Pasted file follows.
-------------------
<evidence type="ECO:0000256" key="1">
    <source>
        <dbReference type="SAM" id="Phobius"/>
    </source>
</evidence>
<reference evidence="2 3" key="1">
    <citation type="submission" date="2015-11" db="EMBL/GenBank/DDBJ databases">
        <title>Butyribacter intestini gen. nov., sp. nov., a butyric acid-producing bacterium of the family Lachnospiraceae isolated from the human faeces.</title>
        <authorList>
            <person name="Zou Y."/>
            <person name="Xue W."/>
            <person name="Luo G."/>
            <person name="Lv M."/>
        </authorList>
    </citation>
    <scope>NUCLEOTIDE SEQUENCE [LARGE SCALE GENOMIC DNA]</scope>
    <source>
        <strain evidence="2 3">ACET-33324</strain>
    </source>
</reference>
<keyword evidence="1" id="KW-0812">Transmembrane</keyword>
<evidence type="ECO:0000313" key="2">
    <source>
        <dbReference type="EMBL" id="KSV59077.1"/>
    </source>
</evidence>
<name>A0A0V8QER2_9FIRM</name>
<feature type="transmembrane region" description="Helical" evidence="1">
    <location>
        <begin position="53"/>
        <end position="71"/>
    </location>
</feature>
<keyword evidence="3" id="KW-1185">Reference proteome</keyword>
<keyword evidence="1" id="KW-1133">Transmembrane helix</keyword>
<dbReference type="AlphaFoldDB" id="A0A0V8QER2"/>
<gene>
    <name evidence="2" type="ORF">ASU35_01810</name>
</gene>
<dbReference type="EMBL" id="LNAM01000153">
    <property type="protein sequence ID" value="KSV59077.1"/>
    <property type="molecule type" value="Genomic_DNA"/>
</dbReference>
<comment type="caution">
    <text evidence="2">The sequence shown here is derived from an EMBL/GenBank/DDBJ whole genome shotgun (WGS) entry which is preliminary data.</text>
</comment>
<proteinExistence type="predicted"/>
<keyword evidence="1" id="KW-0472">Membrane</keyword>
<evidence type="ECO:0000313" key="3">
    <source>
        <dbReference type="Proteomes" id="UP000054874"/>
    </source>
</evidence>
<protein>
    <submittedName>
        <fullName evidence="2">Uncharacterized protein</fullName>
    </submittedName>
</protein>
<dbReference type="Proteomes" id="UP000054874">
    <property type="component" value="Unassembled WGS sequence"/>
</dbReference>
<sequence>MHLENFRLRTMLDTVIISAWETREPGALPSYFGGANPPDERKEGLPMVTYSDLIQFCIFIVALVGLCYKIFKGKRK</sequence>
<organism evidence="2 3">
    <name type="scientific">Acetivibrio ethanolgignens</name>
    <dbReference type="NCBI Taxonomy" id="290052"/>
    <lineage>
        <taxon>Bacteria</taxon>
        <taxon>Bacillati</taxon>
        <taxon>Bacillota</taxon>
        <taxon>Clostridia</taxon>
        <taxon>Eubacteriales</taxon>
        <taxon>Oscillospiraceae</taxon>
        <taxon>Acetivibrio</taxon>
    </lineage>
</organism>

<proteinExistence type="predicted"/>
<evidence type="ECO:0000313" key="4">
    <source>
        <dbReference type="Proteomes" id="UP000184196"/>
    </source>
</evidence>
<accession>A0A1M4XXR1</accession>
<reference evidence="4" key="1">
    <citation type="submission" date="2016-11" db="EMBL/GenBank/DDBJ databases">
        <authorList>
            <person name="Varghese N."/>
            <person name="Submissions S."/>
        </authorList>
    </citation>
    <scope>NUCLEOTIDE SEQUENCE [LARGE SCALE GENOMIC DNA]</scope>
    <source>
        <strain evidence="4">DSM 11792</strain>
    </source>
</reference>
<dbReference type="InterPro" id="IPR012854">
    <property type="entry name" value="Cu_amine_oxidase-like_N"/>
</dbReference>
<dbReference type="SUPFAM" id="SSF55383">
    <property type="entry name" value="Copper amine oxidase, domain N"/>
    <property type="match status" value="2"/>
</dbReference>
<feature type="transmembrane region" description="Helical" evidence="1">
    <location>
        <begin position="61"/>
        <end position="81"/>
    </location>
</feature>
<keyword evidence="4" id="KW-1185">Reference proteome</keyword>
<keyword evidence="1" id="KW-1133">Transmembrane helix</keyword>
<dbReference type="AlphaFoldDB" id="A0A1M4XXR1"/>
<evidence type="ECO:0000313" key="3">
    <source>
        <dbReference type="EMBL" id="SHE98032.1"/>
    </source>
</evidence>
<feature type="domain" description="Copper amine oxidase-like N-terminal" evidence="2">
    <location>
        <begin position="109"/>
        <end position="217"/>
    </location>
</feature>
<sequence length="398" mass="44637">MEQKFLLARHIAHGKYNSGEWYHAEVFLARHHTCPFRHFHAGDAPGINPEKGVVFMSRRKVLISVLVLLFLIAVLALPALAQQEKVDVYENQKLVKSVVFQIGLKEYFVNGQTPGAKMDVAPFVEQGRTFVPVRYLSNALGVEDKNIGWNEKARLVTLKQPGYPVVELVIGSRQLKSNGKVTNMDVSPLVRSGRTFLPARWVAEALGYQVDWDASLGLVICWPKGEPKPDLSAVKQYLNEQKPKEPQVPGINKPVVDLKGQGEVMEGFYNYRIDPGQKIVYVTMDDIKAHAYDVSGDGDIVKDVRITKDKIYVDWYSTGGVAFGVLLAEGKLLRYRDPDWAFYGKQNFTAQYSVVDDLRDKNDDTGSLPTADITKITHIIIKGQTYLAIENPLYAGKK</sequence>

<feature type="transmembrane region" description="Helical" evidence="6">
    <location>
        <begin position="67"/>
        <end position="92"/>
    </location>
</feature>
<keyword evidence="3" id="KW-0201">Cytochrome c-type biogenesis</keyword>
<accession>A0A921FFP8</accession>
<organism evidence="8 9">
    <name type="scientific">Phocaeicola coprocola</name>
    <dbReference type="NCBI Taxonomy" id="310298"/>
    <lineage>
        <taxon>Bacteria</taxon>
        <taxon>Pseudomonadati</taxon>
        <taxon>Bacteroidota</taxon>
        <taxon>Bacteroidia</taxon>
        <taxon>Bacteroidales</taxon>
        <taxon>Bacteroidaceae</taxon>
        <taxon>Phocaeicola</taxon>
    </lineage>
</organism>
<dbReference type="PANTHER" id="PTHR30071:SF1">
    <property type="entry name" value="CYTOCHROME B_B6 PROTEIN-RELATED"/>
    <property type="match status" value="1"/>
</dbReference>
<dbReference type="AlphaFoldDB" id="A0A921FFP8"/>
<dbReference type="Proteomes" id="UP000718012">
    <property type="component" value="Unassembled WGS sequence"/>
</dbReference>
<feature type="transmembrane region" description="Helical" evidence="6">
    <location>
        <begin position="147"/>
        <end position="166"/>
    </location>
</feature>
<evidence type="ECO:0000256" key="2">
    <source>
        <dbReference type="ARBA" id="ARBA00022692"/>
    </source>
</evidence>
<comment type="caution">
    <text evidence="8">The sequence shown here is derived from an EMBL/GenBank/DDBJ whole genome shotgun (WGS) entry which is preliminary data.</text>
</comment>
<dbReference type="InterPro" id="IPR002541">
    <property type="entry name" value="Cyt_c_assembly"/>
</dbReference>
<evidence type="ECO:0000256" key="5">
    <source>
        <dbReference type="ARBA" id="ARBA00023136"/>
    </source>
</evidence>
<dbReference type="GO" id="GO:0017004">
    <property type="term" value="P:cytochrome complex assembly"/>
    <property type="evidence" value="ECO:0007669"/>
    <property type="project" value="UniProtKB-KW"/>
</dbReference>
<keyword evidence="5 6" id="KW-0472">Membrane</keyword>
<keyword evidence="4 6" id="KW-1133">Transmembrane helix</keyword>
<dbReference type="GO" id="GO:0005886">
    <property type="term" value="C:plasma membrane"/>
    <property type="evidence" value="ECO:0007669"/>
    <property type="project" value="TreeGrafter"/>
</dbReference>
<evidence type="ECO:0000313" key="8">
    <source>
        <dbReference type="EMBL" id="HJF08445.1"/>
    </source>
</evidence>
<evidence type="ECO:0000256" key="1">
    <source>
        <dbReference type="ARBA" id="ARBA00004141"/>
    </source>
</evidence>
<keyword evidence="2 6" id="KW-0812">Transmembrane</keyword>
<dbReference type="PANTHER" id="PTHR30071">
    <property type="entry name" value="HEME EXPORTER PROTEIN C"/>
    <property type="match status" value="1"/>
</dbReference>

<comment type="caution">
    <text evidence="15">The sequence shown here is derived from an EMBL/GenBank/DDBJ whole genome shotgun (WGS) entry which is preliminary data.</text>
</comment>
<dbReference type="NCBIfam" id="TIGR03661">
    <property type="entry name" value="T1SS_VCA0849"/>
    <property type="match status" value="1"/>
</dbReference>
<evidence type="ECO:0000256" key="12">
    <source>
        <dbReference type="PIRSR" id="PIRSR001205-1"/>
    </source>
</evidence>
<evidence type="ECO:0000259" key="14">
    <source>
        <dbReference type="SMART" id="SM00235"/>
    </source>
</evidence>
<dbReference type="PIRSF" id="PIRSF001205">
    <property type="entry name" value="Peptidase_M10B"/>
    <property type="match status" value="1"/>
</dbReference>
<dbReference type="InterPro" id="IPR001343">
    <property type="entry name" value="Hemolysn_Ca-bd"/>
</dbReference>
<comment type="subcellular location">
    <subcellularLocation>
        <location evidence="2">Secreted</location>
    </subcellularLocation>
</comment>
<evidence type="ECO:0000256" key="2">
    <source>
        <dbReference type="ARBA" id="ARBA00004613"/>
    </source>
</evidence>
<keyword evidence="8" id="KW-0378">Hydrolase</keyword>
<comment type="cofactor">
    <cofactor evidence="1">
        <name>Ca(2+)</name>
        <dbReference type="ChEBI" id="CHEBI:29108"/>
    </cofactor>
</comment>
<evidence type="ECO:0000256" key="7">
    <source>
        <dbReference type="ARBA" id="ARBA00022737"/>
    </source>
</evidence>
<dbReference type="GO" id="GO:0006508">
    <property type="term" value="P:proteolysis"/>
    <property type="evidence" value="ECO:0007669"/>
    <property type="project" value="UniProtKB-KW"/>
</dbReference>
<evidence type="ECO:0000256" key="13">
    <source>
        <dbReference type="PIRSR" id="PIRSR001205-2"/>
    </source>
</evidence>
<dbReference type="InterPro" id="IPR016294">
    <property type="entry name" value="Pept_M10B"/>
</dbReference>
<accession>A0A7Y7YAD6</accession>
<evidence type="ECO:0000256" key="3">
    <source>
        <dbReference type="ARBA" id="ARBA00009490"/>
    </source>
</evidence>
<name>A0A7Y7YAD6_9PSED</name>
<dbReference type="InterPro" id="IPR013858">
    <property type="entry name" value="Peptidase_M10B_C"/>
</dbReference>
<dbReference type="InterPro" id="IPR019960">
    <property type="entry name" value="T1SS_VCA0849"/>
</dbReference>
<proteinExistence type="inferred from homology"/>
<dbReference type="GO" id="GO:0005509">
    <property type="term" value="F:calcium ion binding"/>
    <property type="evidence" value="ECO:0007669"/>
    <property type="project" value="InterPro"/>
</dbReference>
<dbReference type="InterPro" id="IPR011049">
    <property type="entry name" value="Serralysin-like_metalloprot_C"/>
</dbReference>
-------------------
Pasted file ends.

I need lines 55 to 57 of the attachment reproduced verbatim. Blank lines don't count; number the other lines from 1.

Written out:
    <submittedName>
        <fullName evidence="2">Uncharacterized protein</fullName>
    </submittedName>